This coming Saturday, April 7 the Black Diamond Historical Society will conduct their second and final 2018 walking tour of the historic coal mining town of Franklin. One of the stops on the 1.8 mile round-trip hike will be this coal car.
Its’ placement was envisioned by students from Cedar Heights Junior High, led their teacher, Mike Papritz. Beginning in the 1993-94 school year, Papritz and 29 eighth-graders began their 5-year Franklin Project, which eventually included studies of the town and erecting signs near key features.
Aaron Collier, now of Lake Tapps, was one of the students who participated in the project. He told how one of his classmates named Bobby had a request – a 5-ton mine cart, some railroad ties and track to set it on, plus transportation for the whole lot to a remote location near the Green River Gorge.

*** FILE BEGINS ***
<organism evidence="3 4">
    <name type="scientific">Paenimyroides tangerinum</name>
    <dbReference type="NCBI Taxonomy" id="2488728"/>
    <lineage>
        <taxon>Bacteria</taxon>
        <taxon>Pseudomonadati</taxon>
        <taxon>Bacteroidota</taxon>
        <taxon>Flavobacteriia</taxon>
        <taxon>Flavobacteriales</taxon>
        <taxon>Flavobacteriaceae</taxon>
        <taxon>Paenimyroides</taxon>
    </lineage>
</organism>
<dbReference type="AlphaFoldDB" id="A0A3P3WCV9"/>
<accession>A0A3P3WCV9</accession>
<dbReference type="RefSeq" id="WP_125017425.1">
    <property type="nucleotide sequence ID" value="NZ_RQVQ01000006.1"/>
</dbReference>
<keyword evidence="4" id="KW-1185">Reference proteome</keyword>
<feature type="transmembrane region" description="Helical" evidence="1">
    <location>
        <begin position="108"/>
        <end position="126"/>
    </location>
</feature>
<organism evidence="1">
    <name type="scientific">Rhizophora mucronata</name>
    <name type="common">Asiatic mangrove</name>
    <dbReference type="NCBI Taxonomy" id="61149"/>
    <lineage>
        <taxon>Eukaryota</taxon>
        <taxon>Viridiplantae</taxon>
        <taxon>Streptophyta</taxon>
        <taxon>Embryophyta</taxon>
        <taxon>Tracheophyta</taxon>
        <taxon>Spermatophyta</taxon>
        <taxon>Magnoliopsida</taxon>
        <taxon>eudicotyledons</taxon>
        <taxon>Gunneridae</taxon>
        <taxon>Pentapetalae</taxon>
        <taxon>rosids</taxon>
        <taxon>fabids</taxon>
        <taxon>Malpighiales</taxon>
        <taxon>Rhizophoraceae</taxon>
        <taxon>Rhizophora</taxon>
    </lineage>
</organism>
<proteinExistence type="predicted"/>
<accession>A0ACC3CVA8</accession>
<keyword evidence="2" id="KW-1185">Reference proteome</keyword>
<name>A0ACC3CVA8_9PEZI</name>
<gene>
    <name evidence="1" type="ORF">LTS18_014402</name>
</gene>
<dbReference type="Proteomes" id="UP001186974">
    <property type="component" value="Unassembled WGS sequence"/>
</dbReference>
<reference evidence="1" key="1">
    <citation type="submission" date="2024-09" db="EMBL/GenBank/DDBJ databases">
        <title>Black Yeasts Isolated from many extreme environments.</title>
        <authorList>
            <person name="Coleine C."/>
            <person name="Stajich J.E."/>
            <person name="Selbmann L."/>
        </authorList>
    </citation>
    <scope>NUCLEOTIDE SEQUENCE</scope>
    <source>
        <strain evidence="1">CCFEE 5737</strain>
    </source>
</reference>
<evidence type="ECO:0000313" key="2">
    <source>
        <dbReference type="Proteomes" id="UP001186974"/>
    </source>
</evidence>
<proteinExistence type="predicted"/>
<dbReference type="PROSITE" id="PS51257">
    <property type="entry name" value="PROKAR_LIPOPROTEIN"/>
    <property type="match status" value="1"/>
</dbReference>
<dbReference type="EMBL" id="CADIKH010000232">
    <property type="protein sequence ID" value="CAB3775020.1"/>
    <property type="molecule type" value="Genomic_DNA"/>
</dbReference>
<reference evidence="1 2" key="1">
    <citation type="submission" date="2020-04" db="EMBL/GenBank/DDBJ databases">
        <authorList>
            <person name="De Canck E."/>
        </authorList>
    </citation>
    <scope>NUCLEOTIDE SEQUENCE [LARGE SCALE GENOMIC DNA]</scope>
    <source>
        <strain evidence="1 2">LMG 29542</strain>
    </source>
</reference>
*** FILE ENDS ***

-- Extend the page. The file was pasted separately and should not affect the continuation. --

Through a donation by Palmer Coking Coal Company this historic car found a new home at the central intersection in the ghost town of Franklin. A decade earlier, several Green River Community College archeology classes under the direction of Gerald Hedlund and assisted by Mark Vernon performed a series of excavations discovering artifacts and uncovering long-lost structures.
That project was approved by Washington State Parks and resulted in a historical account by GRCC instructor, John Hanscom and a 360-page archeological study entitled, “From Smoke to Mist” by Hedlund and Vernon.
If you’re interested in joining Saturday’s tour, meet at the Black Diamond Museum, 32627 Railroad Avenue at 10 a.m. to sign up and hear an orientation. Participants should wear sturdy shoes and dress for the weather as the tour goes on rain or shine.
This February 4, 2017 photo comes courtesy of Robert Dobson, an amateur photographer and one of the many volunteers who take pride in their community and help promote local history.